Threat Encyclopedia

Selected viruses, spyware, and other threats: sorted alphabetically

Win32/Mytob.D

Mytob.D is a typical mass mailing e-mail worm, the size is 48766 bytes and the worm is runtime compressed by UPX and protected with YodaCrypt to avoid upx-unpacking.

Note: In the following text, %windir% denotes Windows directory (e.g. C:\WINDOWS) and %system% denotes Windows System directory (e.g. C:\WINDOWS\SYSTEM32) as they differ on various versions of Microsoft Windows.

Installation and Autostart Techniques

Upon execution the worm copies itself into the System32 folder as " wfdmgr.exe ".
The worm creates a mutex " D66 " to avoid multiple running instances of the worm on one machine.
The worm adds the following registry key to the registry to make sure that it runs every time windows is started:

HKLM\Software\Microsoft\Windows\CurrentVersion\Run
"LSA" = "wfdmgr.exe" 

HKLM\Software\Microsoft\Windows\CurrentVersion\RunServices
"LSA" = "wfdmgr.exe"

HKCU\Software\Microsoft\Windows\CurrentVersion\Run
"LSA" = "wfdmgr.exe"

Mytob.D adds also the following registry keys:

HKLM\Software\Microsoft\OLE
"LSA" = "wfdmgr.exe" 

HKCU\Software\Microsoft\OLE
"LSA" = "wfdmgr.exe" 

HKLM\System\CurrentControlSet\Control\Lsa
"LSA" = "wfdmgr.exe" 

HKCU\System\CurrentControlSet\Control\Lsa
"LSA" = "wfdmgr.exe"

e-mail harvesting

The worm scans all fixed disks and collects e-mail addresses out of files which match one of the following file extensions:

*.wab, *.adb, *.tbb, *.dbx, *.asp, *.php, *.sht, *.htm, *.pl

However, these extensions are pretty much useless, because the worm has a bug regarding stringcat and compare with the WIN32_FIND_DATA results.
That said: The worm will always open and scan a file for e-mail addresses when at least one character matches one of the characters in the file extension list in the correct order.
In technical terms that means the worm compares the file extion via 'instring function/substring function'.

Example:
The worm will search for e-mail addresses in files where the file extension matches *.htm, *.ht, *.h for instance.

DNS resolving

The worm performs DNS e-mail-exchange-queries to find an appropriate mail server for each domain it tries to send itself to. If this DNS request for the mailserver fails, the worm tries to guess the e-mail server adding in front of the domain name the following prefixes:

gate.
mx.
mail.
smtp.
mx1.
mxs.
mail1.
relay.
ns.

e-mail Sender

The worm generates the sender's e-mail addresses using the following list of names at which it adds randomly, domain names:

adam, alex, alice, andrew, anna, bill, bob, brenda, brent, brian, claudia, dan, dave,
david, debby, fred, george, helen, jack, james, jane, jerry, jim, jimmy, joe, john, jose,
julie, kevin, leo, linda, maria, mary, matt, michael, mike, peter, ray, robert, sam,
sandra, serg, smith, stan, steve, ted, tom

It uses its own SMTP (Simple Mail Transfer Protocol) engine to mass-mail copies of itself to other e-mail addresses.

e-mail subjects

Mytob.D selects randomly an e-mail subject out of the following list:

Error
Status
STATUS
Server Report
SERVER REPORT
Mail Transaction Failed
Mail Delivery System
hello
HELLO
hi
HI
test
TEST

Note: The e-mail subjects are encrypted and stored in the worm.

Message body

The e-mail contains one of the following message texts:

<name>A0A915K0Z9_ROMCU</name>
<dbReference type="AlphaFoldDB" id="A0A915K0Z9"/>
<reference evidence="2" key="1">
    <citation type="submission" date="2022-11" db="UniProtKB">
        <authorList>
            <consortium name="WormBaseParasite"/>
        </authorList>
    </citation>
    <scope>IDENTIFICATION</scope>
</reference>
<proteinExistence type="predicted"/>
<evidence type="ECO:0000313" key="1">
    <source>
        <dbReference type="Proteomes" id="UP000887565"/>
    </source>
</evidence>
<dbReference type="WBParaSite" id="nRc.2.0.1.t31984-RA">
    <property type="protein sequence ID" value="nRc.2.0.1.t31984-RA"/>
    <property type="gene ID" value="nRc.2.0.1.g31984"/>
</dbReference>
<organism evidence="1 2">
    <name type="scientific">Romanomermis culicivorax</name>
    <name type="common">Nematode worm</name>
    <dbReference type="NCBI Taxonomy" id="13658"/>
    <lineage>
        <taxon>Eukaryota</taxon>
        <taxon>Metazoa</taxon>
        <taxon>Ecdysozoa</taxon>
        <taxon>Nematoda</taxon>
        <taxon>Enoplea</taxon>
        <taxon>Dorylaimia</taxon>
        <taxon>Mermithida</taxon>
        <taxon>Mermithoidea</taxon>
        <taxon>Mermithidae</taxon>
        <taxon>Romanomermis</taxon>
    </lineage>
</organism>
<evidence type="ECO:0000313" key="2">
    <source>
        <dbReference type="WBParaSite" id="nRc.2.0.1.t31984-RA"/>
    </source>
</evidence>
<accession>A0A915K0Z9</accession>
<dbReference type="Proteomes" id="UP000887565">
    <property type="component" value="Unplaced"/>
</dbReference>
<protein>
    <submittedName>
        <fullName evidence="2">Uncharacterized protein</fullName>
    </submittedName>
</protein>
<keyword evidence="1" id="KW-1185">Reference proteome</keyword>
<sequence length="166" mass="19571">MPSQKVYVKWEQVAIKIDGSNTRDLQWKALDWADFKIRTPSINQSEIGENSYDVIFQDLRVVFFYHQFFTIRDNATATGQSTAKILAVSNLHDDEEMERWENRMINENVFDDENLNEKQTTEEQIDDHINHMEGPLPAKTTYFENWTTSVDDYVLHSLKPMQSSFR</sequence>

Mail transaction failed. Partial message is available.

The message contains Unicode characters and has been sent as a binary attachment.

The message cannot be represented in 7-bit ASCII encoding and has been sent as a binary attachment.

test

Note: The worm may also send e-mails containing a blank message body or random strings.

e-mail Attachments

The worm attaches one of the following filenames with a self-copy:

body
message
test
data
file
text
doc
readme
document

with one of the following file extensions:

bat
cmd
exe
scr
pif
zip

The worm may also attach itself as a ZIP file. The file inside the ZIP archive may have two extensions, the first chosen from the following list:

htm
txt
doc

The second extension is chosen from the following list and is separated from the first extension by a huge amount of spaces to hide the executable file extension:

pif
scr
exe

Example: attachment "text.zip" may contain the file "text.txt { spaces }.scr"

The worm avoids e-mail addresses which contain parts of the following list:

.gov, .mil, abuse, accoun, acketst, admin, anyone, arin., avp, be_loyal:, berkeley,
borlan, bsd, bugs, certific, contact, example, fcnz, feste, fido, foo., fsf., gnu, gold-certs,
google, gov., help, hotmail, iana, ibm.com, icrosof, icrosoft, ietf, info, inpris, isc.o,
isi.e, kernel, linux, listserv, math, mit.e, mozilla, msn., mydomai, nobody, nodomai,
noone, not, nothing, ntivi, page, panda, pgp, postmaster, privacy, rating, rfc-ed, ripe.,
root, ruslis, samples, secur, sendmail, service, site, soft, somebody, someone, sopho,
spm, submit, support, syma, tanford.e, the.bat, unix, usenet, utgers.ed, webmaster,
www, you, your, -._!, -._!@

Note: the first missing character is to match, for instance, "Microsoft" as well as "microsoft".

Other Details

The worm generates random IP addresses and attempts to connect to port 445 of the generated IP's to exploit the LSASS buffer overflow vulnerability [see MS04-011] . If the vulnerability exploit is successful, it executes code (shellcode) on the target machine, which instructs it to connect back to the source in order to retrieve a copy of the worm (this copy is uploaded to the target machine by the created FTP Server).

The worm also provides Backdoor functionality with the following functions:

  • Downloading files
  • Downloading new worm updates
  • Executing files
  • Providing uptime information to the remote controller
  • Providing information about the worm variant to the remote controller